Okwe (Ejiofor) is a hard-working Nigerian who has jobs as a night desk clerk and cab driver in London. One night, Okwe finds a human heart while repairing a toilet and uncovers a darker side of the dirty things happening at the hotel. He boards informally with another immigrant, Senay (Tatou -- of Amalie fame), a Turkish Muslim who works days at the same hotel as a chambermaid. She finds herself in a precarious position with immigration officials when it is discovered she is allowing Okwe to stay with her. Both have to negotiate around the hotel manager, known as Senor Sneaky (Lopez), who not only watches the legitimate business concerns of the hotel, but also utilizes the hotel for his side businesses, which include prostitution.
The review of this Movie prepared by ldpaulson
Dirty Pretty Things seems to refer to London itself, but there are people employed specifically to keep things looking pretty on the exterior. The film centers on the Baltic Hotel where many illegal immigrants are working. The immigrants of course are all hard working honest people and are shocked when they discover that the hotel which hired them off the books is involved in some underhanded scheme (note sarcasm).
The discovery is made when Okwe (Chiwetel Ejiofor) a Nigerian medical student doing double time as a cabby and front desk clerk discovers an unusual stoppage in room 510's lavatory. Matters get worse for Okwe when his friend and co-worker Shenay (Audrey Tautou), with whom he is living, receives an unexpected and unwelcome visit from immigration services. Both Okwe and Shenay are illegal immigrants who have their own reasons for being in London. Under the scrutiny of the immigration officials it becomes increasingly difficult for the two of them to hold down a job.
Shenay's dream of reaching New York City is brought up early in the film. She has a romantic idea of what New York is; it seems that once she reaches the land of her dreams she will once again be faced with the same problem of finding a job and a home while dodging the law. Interestingly enough though Okwe points this out to Shenay and she admits that her view of New York is probably skewed but that she still must go there.
Dirty Pretty Things takes it's time to get any steam going. It appears as though the screenwriter and director weren't sure which story to tell, Okwe and Shenay surviving in London, or the mystery of the toilet blockage. They decided to tell both stories and in the process made neither very exciting nor involving. I was reminded of Lilya 4-Ever during Dirty Pretty Things. Many of the same themes are involved, loss, homelessness, prostitution. Perhaps Dirty Pretty Things is being more widely released because it doesn't have the courage to really tell the story the way Lilya 4-Ever did which admittedly could alienate some moviegoers, however in not doing so it came across too candy-coated for my taste.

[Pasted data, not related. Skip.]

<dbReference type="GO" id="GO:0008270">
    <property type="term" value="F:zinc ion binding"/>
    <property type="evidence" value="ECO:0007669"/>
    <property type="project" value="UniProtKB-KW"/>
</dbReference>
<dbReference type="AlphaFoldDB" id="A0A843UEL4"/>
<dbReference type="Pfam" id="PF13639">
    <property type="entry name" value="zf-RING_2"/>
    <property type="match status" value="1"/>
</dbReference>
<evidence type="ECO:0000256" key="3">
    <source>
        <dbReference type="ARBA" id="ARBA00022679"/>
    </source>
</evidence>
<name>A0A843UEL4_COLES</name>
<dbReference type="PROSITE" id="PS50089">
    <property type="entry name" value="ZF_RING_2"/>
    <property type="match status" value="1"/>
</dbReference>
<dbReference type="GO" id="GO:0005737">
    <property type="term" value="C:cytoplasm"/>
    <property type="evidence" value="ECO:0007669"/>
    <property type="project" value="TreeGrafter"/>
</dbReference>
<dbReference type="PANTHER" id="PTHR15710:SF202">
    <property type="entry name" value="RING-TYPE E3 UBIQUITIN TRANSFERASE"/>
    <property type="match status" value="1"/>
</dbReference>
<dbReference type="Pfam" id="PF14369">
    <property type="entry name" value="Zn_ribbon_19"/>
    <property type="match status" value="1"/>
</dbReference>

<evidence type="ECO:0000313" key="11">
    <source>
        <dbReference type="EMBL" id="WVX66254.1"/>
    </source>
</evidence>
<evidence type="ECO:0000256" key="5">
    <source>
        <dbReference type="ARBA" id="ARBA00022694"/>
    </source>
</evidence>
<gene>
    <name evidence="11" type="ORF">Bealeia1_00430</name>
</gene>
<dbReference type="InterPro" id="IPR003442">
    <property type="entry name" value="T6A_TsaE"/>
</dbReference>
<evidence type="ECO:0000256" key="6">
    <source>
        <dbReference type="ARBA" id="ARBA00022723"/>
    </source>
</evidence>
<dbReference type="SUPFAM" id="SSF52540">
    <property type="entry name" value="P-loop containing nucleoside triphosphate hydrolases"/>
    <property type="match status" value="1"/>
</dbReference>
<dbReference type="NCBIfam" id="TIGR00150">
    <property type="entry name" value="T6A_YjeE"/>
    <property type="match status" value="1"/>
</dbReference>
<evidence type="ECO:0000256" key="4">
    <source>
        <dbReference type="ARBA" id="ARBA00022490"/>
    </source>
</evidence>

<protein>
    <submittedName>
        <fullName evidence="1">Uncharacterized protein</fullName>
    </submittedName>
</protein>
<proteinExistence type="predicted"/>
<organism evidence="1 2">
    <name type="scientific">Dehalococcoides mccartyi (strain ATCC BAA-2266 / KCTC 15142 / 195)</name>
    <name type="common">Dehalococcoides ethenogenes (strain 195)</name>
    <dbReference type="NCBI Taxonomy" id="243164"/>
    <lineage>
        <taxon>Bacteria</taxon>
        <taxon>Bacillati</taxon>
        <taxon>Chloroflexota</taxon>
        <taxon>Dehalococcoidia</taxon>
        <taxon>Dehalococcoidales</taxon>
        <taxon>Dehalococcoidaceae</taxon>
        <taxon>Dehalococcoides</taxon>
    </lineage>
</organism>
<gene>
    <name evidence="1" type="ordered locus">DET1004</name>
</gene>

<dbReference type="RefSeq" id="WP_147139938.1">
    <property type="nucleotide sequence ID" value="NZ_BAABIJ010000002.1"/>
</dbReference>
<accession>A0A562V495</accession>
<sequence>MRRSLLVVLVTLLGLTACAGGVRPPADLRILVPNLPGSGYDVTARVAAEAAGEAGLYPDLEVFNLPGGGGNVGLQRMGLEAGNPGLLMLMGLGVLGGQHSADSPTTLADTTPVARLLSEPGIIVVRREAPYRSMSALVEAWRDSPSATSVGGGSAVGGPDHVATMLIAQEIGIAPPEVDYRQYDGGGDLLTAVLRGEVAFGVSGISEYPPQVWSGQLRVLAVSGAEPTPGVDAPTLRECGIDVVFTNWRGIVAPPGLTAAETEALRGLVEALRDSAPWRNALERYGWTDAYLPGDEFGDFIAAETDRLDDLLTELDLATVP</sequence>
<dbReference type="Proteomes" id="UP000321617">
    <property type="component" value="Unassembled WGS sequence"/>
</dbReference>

Ejiofor shows next to no emotion in the entire film save maybe two scenes. He basically recites his lines and offers no facial expression. Tautou does a good job at what she does best which is being cute. She has adorably huge eyes and it is incredibly painful to watch them as she is forced to provide oral stimulation. Tautou can either play a very cute cuddly person, or grab the audience's attention as a victim. Sergi Lopez who portrays Juan the hotel manager is slimy but not slimy enough to induce a strong repulsive feeling.
What really let me down is not the fault of the director or the actors. It rests on the shoulders of whoever was responsible for marketing this film. The trailer is completely misleading and anyone going to a theater expecting a suspenseful thriller is going to be disappointed. In an exaggerated comparison imagine going to a multiplex to see Texas Chainsaw Massacre and instead finding yourself surrounded by gushy lovers at a screening of Pretty Woman.
The ending does contain an unexpected twist. It works well in this context, but it's the sort of ending that receives groans when tagged to the closure of a good movie, it succeeds with Dirty Pretty Things because it is the first piece of real imagination in a movie that is otherwise devoid of any, and was in effect truly a surprise to me.
The review of this Movie prepared by Christopher Bryan
Set in the shadowy, "unknown" world of illegal immigrants in London, this story concerns a Nigerian native, Okwe (Ejiofor), who holds jobs as a hotel desk clerk and cabby. He splits an apartment with a Turkish girl, Senay (Tautou) -- each of them sleeping there alone while the other is on shift. The manager is an oily Hispanic, Juan (Lopez), the doorman is a Russian (Buric), and Okwe's best friend is a Chinese immigrant, Guo Yi (Wong), who works in a hospital morgue. We see a lot about how dangerous and exploited these basically good people's lives are. There's a lot of under-the-table activity in the hotel -- drug dealing, prostitution -- but one night Okwe discovers a human heart in a toilet, and can't resist trying to find out how it got there. It reveals much nastier activities, of course. This is a thriller with no guns, no car chases, no loud music on the soundtrack: its pace is mostly slow, strange, and deliberate, but the tension is real, and the characters are rich and interesting. Stage actor Ejiofor is magnificent in the lead role. British director Stephen Frears, responsible for such memorable films as "My Beautiful Laundrette," "The Grifters," "Dangerous Liaisons," and "High Fidelity," deserves much applause for this superb 2002 movie.
The review of this Movie prepared by David Loftus